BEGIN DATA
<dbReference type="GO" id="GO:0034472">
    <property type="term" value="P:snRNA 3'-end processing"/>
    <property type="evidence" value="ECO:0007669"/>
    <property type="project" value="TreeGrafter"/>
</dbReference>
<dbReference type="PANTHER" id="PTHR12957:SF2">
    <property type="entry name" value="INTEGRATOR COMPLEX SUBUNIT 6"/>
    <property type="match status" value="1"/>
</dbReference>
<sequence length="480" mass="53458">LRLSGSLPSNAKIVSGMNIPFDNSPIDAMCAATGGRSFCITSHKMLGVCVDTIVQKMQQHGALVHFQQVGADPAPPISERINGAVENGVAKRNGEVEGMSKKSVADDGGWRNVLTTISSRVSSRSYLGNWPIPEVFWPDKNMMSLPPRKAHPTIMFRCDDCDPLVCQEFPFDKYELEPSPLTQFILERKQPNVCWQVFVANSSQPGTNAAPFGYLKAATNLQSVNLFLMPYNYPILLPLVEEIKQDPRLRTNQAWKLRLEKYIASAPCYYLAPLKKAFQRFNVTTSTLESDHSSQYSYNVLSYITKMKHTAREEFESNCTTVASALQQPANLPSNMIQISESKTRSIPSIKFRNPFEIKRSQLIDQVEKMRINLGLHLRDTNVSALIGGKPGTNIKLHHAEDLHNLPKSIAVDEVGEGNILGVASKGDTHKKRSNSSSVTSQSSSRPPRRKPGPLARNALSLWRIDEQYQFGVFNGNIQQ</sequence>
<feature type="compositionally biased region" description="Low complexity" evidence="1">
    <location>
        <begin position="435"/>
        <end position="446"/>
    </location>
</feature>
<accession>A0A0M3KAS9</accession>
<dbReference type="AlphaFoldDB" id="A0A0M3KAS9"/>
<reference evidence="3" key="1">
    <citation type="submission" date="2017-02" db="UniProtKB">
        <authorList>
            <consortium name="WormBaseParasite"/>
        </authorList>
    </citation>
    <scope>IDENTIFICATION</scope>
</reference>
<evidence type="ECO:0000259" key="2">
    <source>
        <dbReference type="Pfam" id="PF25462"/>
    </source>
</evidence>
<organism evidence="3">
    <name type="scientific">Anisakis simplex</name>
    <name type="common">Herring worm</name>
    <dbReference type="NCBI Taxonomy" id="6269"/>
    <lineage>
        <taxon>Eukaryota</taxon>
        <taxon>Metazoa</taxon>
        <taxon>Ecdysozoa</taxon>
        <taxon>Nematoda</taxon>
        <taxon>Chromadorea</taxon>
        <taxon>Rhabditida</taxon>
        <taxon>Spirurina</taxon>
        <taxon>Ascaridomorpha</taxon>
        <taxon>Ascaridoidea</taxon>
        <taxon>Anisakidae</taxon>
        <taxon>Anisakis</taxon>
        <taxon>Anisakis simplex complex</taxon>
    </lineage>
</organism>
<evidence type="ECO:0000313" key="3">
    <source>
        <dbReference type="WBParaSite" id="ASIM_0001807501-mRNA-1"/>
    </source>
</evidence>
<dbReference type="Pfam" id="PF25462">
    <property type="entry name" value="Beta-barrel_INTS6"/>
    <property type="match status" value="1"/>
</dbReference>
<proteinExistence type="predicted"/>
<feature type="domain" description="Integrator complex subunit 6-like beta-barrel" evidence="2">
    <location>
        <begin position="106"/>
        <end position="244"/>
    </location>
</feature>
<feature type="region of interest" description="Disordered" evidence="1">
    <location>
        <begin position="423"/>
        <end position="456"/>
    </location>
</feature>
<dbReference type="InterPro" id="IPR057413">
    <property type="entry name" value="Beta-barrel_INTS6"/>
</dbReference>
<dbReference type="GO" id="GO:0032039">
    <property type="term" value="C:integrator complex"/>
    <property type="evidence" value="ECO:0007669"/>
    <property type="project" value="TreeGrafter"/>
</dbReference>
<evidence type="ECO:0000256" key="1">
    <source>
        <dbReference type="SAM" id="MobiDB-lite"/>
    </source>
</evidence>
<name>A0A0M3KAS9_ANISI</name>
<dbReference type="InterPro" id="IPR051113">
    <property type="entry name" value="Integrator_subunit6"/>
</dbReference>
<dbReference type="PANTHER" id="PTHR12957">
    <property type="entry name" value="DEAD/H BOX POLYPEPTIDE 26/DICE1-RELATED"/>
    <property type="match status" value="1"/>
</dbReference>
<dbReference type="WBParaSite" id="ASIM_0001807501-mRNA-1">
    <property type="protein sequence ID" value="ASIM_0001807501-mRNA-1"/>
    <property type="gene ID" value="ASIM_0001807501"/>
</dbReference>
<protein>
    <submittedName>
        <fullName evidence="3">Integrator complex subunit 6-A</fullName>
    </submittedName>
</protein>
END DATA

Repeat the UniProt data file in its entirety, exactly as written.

<dbReference type="GO" id="GO:0034472">
    <property type="term" value="P:snRNA 3'-end processing"/>
    <property type="evidence" value="ECO:0007669"/>
    <property type="project" value="TreeGrafter"/>
</dbReference>
<dbReference type="PANTHER" id="PTHR12957:SF2">
    <property type="entry name" value="INTEGRATOR COMPLEX SUBUNIT 6"/>
    <property type="match status" value="1"/>
</dbReference>
<sequence length="480" mass="53458">LRLSGSLPSNAKIVSGMNIPFDNSPIDAMCAATGGRSFCITSHKMLGVCVDTIVQKMQQHGALVHFQQVGADPAPPISERINGAVENGVAKRNGEVEGMSKKSVADDGGWRNVLTTISSRVSSRSYLGNWPIPEVFWPDKNMMSLPPRKAHPTIMFRCDDCDPLVCQEFPFDKYELEPSPLTQFILERKQPNVCWQVFVANSSQPGTNAAPFGYLKAATNLQSVNLFLMPYNYPILLPLVEEIKQDPRLRTNQAWKLRLEKYIASAPCYYLAPLKKAFQRFNVTTSTLESDHSSQYSYNVLSYITKMKHTAREEFESNCTTVASALQQPANLPSNMIQISESKTRSIPSIKFRNPFEIKRSQLIDQVEKMRINLGLHLRDTNVSALIGGKPGTNIKLHHAEDLHNLPKSIAVDEVGEGNILGVASKGDTHKKRSNSSSVTSQSSSRPPRRKPGPLARNALSLWRIDEQYQFGVFNGNIQQ</sequence>
<feature type="compositionally biased region" description="Low complexity" evidence="1">
    <location>
        <begin position="435"/>
        <end position="446"/>
    </location>
</feature>
<accession>A0A0M3KAS9</accession>
<dbReference type="AlphaFoldDB" id="A0A0M3KAS9"/>
<reference evidence="3" key="1">
    <citation type="submission" date="2017-02" db="UniProtKB">
        <authorList>
            <consortium name="WormBaseParasite"/>
        </authorList>
    </citation>
    <scope>IDENTIFICATION</scope>
</reference>
<evidence type="ECO:0000259" key="2">
    <source>
        <dbReference type="Pfam" id="PF25462"/>
    </source>
</evidence>
<organism evidence="3">
    <name type="scientific">Anisakis simplex</name>
    <name type="common">Herring worm</name>
    <dbReference type="NCBI Taxonomy" id="6269"/>
    <lineage>
        <taxon>Eukaryota</taxon>
        <taxon>Metazoa</taxon>
        <taxon>Ecdysozoa</taxon>
        <taxon>Nematoda</taxon>
        <taxon>Chromadorea</taxon>
        <taxon>Rhabditida</taxon>
        <taxon>Spirurina</taxon>
        <taxon>Ascaridomorpha</taxon>
        <taxon>Ascaridoidea</taxon>
        <taxon>Anisakidae</taxon>
        <taxon>Anisakis</taxon>
        <taxon>Anisakis simplex complex</taxon>
    </lineage>
</organism>
<evidence type="ECO:0000313" key="3">
    <source>
        <dbReference type="WBParaSite" id="ASIM_0001807501-mRNA-1"/>
    </source>
</evidence>
<dbReference type="Pfam" id="PF25462">
    <property type="entry name" value="Beta-barrel_INTS6"/>
    <property type="match status" value="1"/>
</dbReference>
<proteinExistence type="predicted"/>
<feature type="domain" description="Integrator complex subunit 6-like beta-barrel" evidence="2">
    <location>
        <begin position="106"/>
        <end position="244"/>
    </location>
</feature>
<feature type="region of interest" description="Disordered" evidence="1">
    <location>
        <begin position="423"/>
        <end position="456"/>
    </location>
</feature>
<dbReference type="InterPro" id="IPR057413">
    <property type="entry name" value="Beta-barrel_INTS6"/>
</dbReference>
<dbReference type="GO" id="GO:0032039">
    <property type="term" value="C:integrator complex"/>
    <property type="evidence" value="ECO:0007669"/>
    <property type="project" value="TreeGrafter"/>
</dbReference>
<evidence type="ECO:0000256" key="1">
    <source>
        <dbReference type="SAM" id="MobiDB-lite"/>
    </source>
</evidence>
<name>A0A0M3KAS9_ANISI</name>
<dbReference type="InterPro" id="IPR051113">
    <property type="entry name" value="Integrator_subunit6"/>
</dbReference>
<dbReference type="PANTHER" id="PTHR12957">
    <property type="entry name" value="DEAD/H BOX POLYPEPTIDE 26/DICE1-RELATED"/>
    <property type="match status" value="1"/>
</dbReference>
<dbReference type="WBParaSite" id="ASIM_0001807501-mRNA-1">
    <property type="protein sequence ID" value="ASIM_0001807501-mRNA-1"/>
    <property type="gene ID" value="ASIM_0001807501"/>
</dbReference>
<protein>
    <submittedName>
        <fullName evidence="3">Integrator complex subunit 6-A</fullName>
    </submittedName>
</protein>